2. By: Fabrice Valognes, Université de Caen Basse-Normandie, CREM-CNRS UMR 6211; Hélène Ferrer, Université de Caen Basse-Normandie, CREM-CNRS UMR 6211; Guillermo Owen, Dept. of Mathematics, Naval Postgraduate School, Monterey, USA.
    Abstract: We consider a situation in which members of an oligopoly have different technologies, which allow them to produce at different costs. Members may license their technology to other members. Using the Aumann-Drèze modification of the Shapley value, we compute fair prices for these licenses. We also study the problem of stability for these ``licensing coalitions.''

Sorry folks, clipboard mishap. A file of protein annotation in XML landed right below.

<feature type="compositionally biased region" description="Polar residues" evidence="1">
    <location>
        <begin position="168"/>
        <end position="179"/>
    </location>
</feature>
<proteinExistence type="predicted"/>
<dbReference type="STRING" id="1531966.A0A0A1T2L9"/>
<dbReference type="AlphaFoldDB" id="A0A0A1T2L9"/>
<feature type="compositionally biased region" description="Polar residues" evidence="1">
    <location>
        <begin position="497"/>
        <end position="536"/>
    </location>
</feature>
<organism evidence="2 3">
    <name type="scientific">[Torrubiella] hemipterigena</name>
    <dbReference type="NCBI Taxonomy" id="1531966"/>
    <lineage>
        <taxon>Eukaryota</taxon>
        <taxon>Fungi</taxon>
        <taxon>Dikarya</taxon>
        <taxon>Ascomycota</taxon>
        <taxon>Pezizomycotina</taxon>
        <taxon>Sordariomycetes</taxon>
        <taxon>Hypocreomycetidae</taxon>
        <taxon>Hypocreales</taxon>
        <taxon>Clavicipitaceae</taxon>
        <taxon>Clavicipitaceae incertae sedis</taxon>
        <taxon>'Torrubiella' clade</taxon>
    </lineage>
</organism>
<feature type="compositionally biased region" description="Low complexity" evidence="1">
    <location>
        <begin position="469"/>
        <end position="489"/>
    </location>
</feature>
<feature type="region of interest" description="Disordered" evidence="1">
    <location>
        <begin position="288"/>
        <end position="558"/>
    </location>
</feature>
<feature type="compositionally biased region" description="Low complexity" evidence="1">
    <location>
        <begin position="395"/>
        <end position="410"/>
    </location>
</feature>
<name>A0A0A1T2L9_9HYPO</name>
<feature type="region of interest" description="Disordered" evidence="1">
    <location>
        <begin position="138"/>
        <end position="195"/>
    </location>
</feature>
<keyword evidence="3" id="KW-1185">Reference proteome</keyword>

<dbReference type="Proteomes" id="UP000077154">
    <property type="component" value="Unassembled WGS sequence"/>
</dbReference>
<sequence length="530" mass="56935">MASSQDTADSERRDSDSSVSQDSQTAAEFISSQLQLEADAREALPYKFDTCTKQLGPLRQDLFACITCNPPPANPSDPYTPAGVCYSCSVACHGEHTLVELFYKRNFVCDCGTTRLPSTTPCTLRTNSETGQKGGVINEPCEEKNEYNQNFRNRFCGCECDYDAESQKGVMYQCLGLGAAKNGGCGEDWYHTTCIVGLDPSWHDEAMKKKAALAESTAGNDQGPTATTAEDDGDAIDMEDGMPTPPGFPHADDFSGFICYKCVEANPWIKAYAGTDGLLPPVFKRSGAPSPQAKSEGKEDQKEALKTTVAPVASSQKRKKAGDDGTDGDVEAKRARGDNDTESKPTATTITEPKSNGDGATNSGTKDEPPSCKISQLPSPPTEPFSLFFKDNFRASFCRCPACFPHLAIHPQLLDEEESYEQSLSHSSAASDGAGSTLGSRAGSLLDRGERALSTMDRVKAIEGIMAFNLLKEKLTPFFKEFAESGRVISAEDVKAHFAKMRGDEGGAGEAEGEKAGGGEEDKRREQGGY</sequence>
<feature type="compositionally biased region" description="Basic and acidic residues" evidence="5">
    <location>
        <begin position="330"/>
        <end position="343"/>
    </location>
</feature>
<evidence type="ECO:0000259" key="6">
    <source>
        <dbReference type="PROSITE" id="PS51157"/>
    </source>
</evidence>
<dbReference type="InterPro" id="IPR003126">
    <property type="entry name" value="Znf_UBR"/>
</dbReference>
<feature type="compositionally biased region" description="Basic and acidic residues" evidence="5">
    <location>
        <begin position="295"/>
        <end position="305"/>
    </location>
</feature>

Keywords: Cooperative Game Theory, Technology Transfers, Modified Shapley Value
    JEL: C71 L13 L24
    Date: 2011–04
  3. By: Suzuki, T.; Talman, A.J.J. (Tilburg University, Center for Economic Research)